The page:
Osong Public Health Res Perspect.  2023 Feb;14(1):40-50. 10.24171/j.phrp.2022.0275.

Evaluation and follow-up of pain, fatigue, and quality of life in COVID-19 patients

  • 1Department of Physical Medicine and Rehabilitation, Afyonkarahisar Health Sciences University, Afyonkarahisar, Turkey
  • 2Department of Infectious Diseases and Clinical Microbiology, Afyonkarahisar Health Sciences University, Afyonkarahisar, Turkey


We evaluated pain, fatigue, anxiety, depression, and quality of life in patients hospitalized for coronavirus disease 2019 (COVID-19) and observed them over a period of 3 months. We also investigated the relationship of these symptoms to age, gender, disease severity, and levels of anxiety and depression.
The study included 100 confirmed COVID-19 patients (i.e., positive on a polymerase chain reaction test) between the ages of 18 and 75 years. Pain (visual analog scale [VAS]), fatigue (fatigue severity scale), anxiety, and depression (hospital anxiety and depression scales) were evaluated on the first day of hospitalization and at 1-month and 3-month follow-ups. The short form-12 questionnaire was used to measure quality of life at the 1-month and 3-month follow-ups.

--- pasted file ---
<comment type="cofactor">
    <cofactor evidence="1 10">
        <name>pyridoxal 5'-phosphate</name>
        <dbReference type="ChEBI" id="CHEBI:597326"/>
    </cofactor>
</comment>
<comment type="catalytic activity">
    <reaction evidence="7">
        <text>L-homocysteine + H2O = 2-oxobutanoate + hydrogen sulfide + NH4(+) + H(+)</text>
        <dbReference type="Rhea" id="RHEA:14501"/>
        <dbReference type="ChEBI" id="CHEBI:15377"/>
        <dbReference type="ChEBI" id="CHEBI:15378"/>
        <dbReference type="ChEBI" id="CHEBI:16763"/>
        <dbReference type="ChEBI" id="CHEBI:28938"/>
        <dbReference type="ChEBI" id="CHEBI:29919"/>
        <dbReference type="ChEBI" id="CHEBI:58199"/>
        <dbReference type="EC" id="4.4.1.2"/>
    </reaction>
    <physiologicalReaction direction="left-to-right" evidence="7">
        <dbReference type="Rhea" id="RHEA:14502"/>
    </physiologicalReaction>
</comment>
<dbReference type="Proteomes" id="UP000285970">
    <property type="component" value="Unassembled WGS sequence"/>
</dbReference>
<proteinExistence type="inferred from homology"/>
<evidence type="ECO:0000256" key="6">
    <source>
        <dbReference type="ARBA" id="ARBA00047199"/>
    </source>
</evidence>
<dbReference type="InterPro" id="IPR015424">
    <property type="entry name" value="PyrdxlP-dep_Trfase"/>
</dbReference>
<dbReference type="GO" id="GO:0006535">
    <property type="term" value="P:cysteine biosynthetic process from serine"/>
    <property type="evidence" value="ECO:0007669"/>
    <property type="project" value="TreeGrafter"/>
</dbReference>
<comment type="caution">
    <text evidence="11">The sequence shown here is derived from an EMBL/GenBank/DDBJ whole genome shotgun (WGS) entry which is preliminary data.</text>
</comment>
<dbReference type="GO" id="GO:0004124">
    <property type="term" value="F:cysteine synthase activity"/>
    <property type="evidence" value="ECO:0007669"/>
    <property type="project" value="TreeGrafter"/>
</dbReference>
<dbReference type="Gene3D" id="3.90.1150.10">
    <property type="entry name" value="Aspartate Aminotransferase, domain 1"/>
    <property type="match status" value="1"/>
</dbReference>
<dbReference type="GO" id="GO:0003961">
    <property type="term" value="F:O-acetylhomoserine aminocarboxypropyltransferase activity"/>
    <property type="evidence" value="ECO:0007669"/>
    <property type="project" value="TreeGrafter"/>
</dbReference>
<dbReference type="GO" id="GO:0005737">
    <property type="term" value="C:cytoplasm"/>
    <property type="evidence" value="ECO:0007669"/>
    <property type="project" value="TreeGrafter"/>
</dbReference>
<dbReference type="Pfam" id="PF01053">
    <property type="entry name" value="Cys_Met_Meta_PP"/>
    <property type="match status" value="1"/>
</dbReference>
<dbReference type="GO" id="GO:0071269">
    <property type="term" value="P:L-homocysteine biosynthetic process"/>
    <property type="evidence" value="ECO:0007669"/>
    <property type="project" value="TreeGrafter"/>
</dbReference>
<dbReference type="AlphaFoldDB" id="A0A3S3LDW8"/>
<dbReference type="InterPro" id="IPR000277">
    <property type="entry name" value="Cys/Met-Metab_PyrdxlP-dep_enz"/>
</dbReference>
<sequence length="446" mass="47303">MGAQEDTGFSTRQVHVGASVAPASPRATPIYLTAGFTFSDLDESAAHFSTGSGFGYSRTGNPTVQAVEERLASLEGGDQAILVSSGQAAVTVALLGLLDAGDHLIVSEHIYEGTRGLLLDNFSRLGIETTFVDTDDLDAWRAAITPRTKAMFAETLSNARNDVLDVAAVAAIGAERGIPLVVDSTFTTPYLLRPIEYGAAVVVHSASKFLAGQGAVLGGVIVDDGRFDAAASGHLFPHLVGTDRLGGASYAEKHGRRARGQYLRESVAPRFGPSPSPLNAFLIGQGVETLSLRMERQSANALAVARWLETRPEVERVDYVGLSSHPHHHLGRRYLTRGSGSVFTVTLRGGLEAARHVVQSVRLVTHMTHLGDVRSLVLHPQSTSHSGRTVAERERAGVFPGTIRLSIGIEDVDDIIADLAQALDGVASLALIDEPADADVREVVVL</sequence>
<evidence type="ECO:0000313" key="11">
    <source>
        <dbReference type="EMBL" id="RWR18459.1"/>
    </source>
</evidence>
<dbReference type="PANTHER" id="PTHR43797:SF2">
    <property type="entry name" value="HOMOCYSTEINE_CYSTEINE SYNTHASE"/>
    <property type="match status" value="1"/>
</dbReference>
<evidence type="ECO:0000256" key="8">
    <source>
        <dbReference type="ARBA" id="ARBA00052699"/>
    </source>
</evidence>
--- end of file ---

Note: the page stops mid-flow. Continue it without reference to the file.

No differences were found in pain, fatigue, anxiety levels, depression levels, and quality of life according to disease severity. High VAS scores at hospital admission were related to continued pain at the 3-month follow-up (odds ratio [OR], 1.067; p<0.001). High VAS (OR, 1.072; p=0.003) and anxiety levels (OR, 1.360; p<0.007) were related to severe fatigue at the 3-month evaluation.
Pain, fatigue, anxiety, and depression appear to be long-term sequelae of COVID-19 and can affect quality of life. High VAS and anxiety levels were found to be associated with long-term fatigue.


COVID-19; Fatigue; Pain
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